There are some individuals who become aware, at a young age, of what it is that they wish to do with their lives. Although some people will inevitably change their minds as they get older or find a new path, others continue, steadfast, directly towards their original goal. For me, the latter rings true. Teaching was something I not only was interested in, but it was something which I could feel was going to be a calling in my life. Much of this is as a result of powerful and passionate educators who lead me to believe that great change could come as a result of teaching. I am lucky to say that I have not only been able to work at an incredible high school, but I also have the privilege of coaching here. It is due to these two roles which I play that I am able to connect with and form relationships with such a diverse group of students. I am able to work academically and athletically with youth from different ethnicities, cultures, genders, religions, socio-economic classes, etc. Although it is my job, in essence, to be the person teaching them, I can claim with undeniable conviction that they are more often than not teaching me.
This reciprocal education occurs for me in my classroom, but it also occurs through my work with UKSD. I am a teacher when I stand in my school building, but I am also a teacher when standing on an pitch, field, court, etc. Just because I might have to change from high heels to cleats, it doesn’t mean my purpose is any different. Anyone who has ever taught in any capacity will tell you that they have been met with the following question from students,“ Why do we need to know this? Will I ever even need to use this one day”? We do our best to respond with explanations as to why it’s so important to gain vast and diverse knowledge when you’re young and how you never know what tools you will need in the future. This is an age old discussion which will probably still be had hundreds of years from now, but what I find monumentally altering is that it is rare that this questions is asked to me after a UKSD program or session. No, I am not saying that it is because our sessions are more informative or relevant than school ( I wouldn’t teach if I thought this), but it it because we are less standardized in our programming and are able to use non traditional education in order to focus directly on life skills and leadership training. In a blunt sense, we are fortunate to be able to not only teach but directly show a young person how the lessons we share with them will have immediate impact on their lives and the lives of others. I don’t often hear “will I ever really need to use this one day” because they are required to use the skills we teach them immediately. It is with that immediacy that they begin to recognize the changes they see in themselves and start to have a better understanding of the person they would like to become.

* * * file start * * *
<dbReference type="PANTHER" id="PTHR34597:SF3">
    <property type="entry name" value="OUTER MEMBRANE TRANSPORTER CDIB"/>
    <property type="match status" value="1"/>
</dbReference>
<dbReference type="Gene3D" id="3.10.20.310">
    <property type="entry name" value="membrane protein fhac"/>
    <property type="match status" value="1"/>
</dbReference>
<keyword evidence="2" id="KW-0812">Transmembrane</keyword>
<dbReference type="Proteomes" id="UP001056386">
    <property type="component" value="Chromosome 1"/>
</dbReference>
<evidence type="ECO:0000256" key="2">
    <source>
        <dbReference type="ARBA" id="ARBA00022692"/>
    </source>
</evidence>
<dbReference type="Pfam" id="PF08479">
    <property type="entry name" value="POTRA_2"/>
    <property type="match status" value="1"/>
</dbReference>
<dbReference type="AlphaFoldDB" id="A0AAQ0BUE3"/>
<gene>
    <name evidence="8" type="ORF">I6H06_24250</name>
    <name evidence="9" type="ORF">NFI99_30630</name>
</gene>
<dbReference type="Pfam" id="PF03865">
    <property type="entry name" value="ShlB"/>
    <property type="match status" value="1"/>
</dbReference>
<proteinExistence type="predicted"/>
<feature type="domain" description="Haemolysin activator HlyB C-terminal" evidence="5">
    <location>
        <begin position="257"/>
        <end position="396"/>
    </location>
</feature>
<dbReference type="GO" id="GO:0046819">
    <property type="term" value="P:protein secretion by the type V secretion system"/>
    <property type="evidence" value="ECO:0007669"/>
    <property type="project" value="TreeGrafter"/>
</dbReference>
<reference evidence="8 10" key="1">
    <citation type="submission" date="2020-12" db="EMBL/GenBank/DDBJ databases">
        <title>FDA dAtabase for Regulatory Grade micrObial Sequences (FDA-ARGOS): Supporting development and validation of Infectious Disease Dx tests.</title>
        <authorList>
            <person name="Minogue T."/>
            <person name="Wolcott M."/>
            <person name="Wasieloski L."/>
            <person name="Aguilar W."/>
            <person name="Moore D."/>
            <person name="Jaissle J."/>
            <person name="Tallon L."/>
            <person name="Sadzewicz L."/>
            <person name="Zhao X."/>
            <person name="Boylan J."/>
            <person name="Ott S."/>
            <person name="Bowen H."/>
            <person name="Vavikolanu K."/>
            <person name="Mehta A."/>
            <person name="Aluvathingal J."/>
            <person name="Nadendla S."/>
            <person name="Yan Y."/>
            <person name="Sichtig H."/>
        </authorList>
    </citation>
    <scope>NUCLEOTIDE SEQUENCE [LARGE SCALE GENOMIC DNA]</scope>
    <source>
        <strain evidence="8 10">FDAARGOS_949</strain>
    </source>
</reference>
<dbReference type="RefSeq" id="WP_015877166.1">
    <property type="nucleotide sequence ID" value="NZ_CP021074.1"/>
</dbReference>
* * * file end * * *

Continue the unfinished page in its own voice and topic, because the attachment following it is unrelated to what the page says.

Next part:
At UKSD, we use soccer as the vehicle to reach our participants and enable them to truly see the potential they possess. We want our youth to take on leadership roles, to break out of their comfort zones, to integrate themselves with people much different from them, to become active members in fighting for change within their communities, to gain worldly understanding, and to commit to bettering their lives and the lives of others. There are many different programs and activities we use in order to help our participants delve into these challenges, and we stand beside them to support them along the way. Most importantly, we hold them accountable. There is a level of behavior and respect which is required to be a UKSD participant. It is our job to teach our youth that they are far more than just representations of themselves. In whatever it is that they are doing, they also represent their families, their schools, their teachers, their coaches, their communities, etc. Both their words and actions carry a weight that needs to be recognized and honored.
It is difficult to fully explain what it means to me as a teacher when I hear fellow educators speak about kids who are part of our program and tell me that they watched one of our participants do something such as advocate for a peer, be respectful of others, take a leadership role in a class activity, suggest a community service project, or that they have seen growth and maturity in them. I am not naive to think that these things happened simply because of their work with us. I know it is a combination of many factors in their lives. But this, this is the ultimate reward. Hearing that the life lessons, social skills, leadership training, community minded approach, and so much more have come to life in our kids is all we could ever ask for. Through and through, I am a teacher. We can all tell you that it’s not about the paycheck or the summers “off”; it’s about being able to see, first hand, that you helped a kid in recognizing the best version of themselves. I am so fortunate that I am able to see the thread which ties together my work as a UKSD coach and mentor with the work I do as a public school educator. So, to answer the kids, “ Will I ever even need to use this one day”? You already are, and I could not be more proud of you for that.
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